Every racing series strives to have fair competition between dissimilar cars. The NASA Super Touring series, Gridlife, Pineview Challenge Cup, and many others use the weight of the car divided by horsepower as the primary balancing factor. Any why not? Mathematically, that seems like a good way to create parity between different cars. Well, if they were all racing in a vacuum.
In the real world, air has resistance, and overcoming resistance requires power. Drag increases at the square of the speed, so there’s about twice as much drag at 100 mph as there is at 70 mph.
In other words, at a faster track, you want power at the expense of weight. To illustrate that, let’s see what happens in OptimumLap when we add power, but keep the power-to-weight ratio the same. In the following table, all cars are at 20 lbs/hp. I’ll run simulations on three very different tracks, Watkins Glen, New York Safety Track, and Pineview Run. (Conveniently all within 100 miles of me.)
As you can see, the heaviest car is the fastest at every track. It’s a small difference at Pineview, and a significant 1.5 seconds at Safety Track, but a whopping 4 seconds at Watkins Glen. The simulator shows the difference in top speed is 12 mph at WGI. Wow. A difference of 4 seconds and 12 mph with cars that are supposed to be equal!
But don’t lighter cars corner faster? Not really. Friction (grip) depends on weight, and the more weight, the more friction. Don’t lighter cars stop faster? Not really. A lighter car still has less grip because of less weight. The simulator factors all this in so we don’t need to.
In many racing series, lightweight cars are further handicapped by having to run skinnier tires. So, for example, a lightweight car might be limited to a 205-width tire, while heavier cars could use 225, 245, or whatever. And what’s the logic behind that? I’m not sure. As you can see, the lightweight cars are already at a disadvantage (anywhere outside of a vacuum), and limiting their tire width only makes it worse.
In the NASA system, not only are lighter cars penalized with narrower tires, but as cars get lighter, they take additional penalties to HP. So if your car weighs 2450 lbs, it takes a .4 lbs/hp penalty. If it weighs 2250 lbs, that’s a .5 penalty. This is completely the opposite of how it works in the simulation, because lighter cars need more power to be competitive.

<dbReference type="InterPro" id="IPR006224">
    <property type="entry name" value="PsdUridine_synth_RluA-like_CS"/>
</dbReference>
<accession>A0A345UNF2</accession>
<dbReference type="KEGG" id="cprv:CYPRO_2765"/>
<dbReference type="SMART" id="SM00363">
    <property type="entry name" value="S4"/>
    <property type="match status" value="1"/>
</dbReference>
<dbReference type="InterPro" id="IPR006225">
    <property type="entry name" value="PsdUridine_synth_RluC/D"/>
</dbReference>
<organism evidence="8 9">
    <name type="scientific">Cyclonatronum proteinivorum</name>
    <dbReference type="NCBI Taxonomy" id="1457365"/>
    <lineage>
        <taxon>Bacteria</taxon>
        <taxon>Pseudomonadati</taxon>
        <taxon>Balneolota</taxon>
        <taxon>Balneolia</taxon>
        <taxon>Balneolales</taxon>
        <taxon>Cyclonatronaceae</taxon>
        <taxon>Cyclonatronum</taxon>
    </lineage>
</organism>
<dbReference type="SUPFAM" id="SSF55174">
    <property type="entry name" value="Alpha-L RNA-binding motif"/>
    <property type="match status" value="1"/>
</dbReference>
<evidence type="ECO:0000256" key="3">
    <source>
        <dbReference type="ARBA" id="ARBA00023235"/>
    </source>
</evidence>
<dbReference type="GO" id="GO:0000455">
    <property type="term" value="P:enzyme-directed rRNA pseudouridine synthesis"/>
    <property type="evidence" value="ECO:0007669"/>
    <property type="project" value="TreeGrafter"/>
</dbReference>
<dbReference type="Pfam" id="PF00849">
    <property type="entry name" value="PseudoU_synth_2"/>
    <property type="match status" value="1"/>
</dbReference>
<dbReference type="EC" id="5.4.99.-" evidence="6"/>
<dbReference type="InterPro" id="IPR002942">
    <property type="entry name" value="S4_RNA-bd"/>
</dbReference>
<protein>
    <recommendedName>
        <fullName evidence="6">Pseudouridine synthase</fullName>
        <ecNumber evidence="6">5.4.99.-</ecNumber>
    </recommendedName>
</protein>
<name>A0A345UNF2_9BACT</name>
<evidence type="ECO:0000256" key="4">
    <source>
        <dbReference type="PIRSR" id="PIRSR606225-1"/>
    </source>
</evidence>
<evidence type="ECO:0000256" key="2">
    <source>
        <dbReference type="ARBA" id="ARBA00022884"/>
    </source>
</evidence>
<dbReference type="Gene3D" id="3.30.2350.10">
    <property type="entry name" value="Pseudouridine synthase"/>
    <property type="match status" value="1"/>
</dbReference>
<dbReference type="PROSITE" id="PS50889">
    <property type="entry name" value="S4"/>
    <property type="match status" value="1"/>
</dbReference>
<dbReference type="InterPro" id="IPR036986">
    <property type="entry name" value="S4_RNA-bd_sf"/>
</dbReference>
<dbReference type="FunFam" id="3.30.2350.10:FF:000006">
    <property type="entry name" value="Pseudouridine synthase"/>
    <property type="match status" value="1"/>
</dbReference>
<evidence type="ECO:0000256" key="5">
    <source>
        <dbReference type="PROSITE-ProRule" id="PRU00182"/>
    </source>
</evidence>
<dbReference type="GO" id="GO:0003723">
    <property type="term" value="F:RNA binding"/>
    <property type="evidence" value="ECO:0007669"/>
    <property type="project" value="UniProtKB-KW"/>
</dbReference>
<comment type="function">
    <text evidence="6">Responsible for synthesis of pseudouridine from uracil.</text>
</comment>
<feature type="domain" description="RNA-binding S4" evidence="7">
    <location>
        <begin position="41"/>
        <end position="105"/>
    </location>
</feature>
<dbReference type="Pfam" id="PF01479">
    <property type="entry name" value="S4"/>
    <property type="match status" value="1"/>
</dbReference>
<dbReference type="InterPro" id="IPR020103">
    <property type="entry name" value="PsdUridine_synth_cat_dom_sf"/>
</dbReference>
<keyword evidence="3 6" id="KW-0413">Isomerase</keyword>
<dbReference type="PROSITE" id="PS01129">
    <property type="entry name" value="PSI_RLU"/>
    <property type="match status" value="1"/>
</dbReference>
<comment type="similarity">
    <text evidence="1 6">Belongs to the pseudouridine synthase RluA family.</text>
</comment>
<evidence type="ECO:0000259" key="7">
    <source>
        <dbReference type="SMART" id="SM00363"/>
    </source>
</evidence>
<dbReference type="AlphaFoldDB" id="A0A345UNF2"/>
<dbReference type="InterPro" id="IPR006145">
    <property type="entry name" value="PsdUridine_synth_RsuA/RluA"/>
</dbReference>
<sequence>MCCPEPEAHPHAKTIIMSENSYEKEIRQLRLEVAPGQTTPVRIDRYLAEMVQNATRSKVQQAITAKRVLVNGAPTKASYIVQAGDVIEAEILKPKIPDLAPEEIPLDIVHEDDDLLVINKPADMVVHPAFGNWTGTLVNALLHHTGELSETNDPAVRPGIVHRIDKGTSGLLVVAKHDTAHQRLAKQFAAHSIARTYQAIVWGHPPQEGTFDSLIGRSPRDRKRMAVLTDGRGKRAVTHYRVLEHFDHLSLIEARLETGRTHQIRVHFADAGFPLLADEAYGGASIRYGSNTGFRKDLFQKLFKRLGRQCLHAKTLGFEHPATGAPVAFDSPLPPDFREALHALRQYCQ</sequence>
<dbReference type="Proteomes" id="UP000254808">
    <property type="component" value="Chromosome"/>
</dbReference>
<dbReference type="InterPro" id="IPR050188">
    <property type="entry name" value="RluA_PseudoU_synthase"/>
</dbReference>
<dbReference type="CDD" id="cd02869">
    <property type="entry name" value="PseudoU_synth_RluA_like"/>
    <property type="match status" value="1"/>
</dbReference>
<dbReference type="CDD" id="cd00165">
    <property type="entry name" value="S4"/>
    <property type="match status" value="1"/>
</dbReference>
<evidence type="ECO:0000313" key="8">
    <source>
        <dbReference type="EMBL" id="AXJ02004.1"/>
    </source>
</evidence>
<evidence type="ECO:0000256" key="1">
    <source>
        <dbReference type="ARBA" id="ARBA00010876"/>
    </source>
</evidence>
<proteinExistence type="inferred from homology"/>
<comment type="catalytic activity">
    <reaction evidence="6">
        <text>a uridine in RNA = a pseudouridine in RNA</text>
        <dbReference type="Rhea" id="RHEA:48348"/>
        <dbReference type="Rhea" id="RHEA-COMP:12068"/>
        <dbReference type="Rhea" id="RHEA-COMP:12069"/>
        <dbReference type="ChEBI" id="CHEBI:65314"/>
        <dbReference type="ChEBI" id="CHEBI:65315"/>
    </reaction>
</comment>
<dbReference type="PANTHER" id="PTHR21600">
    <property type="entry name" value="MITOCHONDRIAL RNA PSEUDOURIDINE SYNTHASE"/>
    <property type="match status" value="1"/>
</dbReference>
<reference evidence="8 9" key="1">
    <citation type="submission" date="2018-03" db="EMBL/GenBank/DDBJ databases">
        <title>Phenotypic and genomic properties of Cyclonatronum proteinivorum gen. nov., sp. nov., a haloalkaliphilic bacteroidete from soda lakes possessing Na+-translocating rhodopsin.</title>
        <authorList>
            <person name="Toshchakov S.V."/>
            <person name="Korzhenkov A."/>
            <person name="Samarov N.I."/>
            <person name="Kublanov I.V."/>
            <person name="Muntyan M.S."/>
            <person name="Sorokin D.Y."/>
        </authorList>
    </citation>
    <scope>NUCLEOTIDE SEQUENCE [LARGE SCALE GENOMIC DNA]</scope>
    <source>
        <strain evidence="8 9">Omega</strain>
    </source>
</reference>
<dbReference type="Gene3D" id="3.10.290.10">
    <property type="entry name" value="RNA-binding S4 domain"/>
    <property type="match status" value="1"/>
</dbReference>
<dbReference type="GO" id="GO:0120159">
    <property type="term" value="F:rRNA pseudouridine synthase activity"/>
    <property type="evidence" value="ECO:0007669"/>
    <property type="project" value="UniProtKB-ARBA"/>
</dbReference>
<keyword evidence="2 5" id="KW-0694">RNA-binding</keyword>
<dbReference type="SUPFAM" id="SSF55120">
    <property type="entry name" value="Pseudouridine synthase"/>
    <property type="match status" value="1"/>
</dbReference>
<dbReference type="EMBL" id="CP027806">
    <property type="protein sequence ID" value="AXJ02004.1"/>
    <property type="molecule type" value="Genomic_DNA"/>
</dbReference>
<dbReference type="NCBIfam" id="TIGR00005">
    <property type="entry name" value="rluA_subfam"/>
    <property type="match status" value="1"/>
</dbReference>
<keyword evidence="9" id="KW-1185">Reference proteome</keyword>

Ideally, there should be a reverse corrective factor that balances the lbs/hp ratio for cars of any weight, so that lighter cars get a bit more power, and heavier cars less. Let’s take a look at what that factor could be. Ideally, you’d like to see the 1800-lb car, the 2400-lb car, and the 3000-lb car in the same second at all tracks, not 4 seconds apart.
If I do a corrective factor to figure lbs/hp like this:
Then I get simulated lap times like this:
The heaviest car still wins at Watkins Glen, but at least it’s within the same second as the slowest (lightest) car. At Pineview, the lightest car wins, but only by 3/10ths. And at New York Safety Track, it’s mostly a draw until the cars get heavier than 2400 lbs, but then the greatest difference is only 2/10ths instead of 1.5 seconds.
Naturally the formula could be adjusted slightly, by using a different median weight (2600 lbs instead of 2400 lbs, for example), or changing the hp factor from .016 to a lower or higher number. In any case, for a series that used lbs/hp series for classing, they can make it more fair by using such an adjustment. Of course they won’t, but data supports that they should. I mean, ideally, they’d have a different adjustment for every track….
I wrote the rules for the Pineview Challenge Cup series, and those rules also use lbs/hp as the basis. Pineview is a slower track (72 mph top speed in this simulation), so there’s much less in the deltas. One of the benefits of this series is the thin rule book, so I’m not tempted to complicate things. But if we ran our series at any other track, I would make an adjustment like this.
The reality of it is, if you race in a series that uses power-to-weight ratio as a balancing factor, you’re better off with a heavier car and more power. This often gets you into a wider tire size, as well. Adding lightness is adding slowness.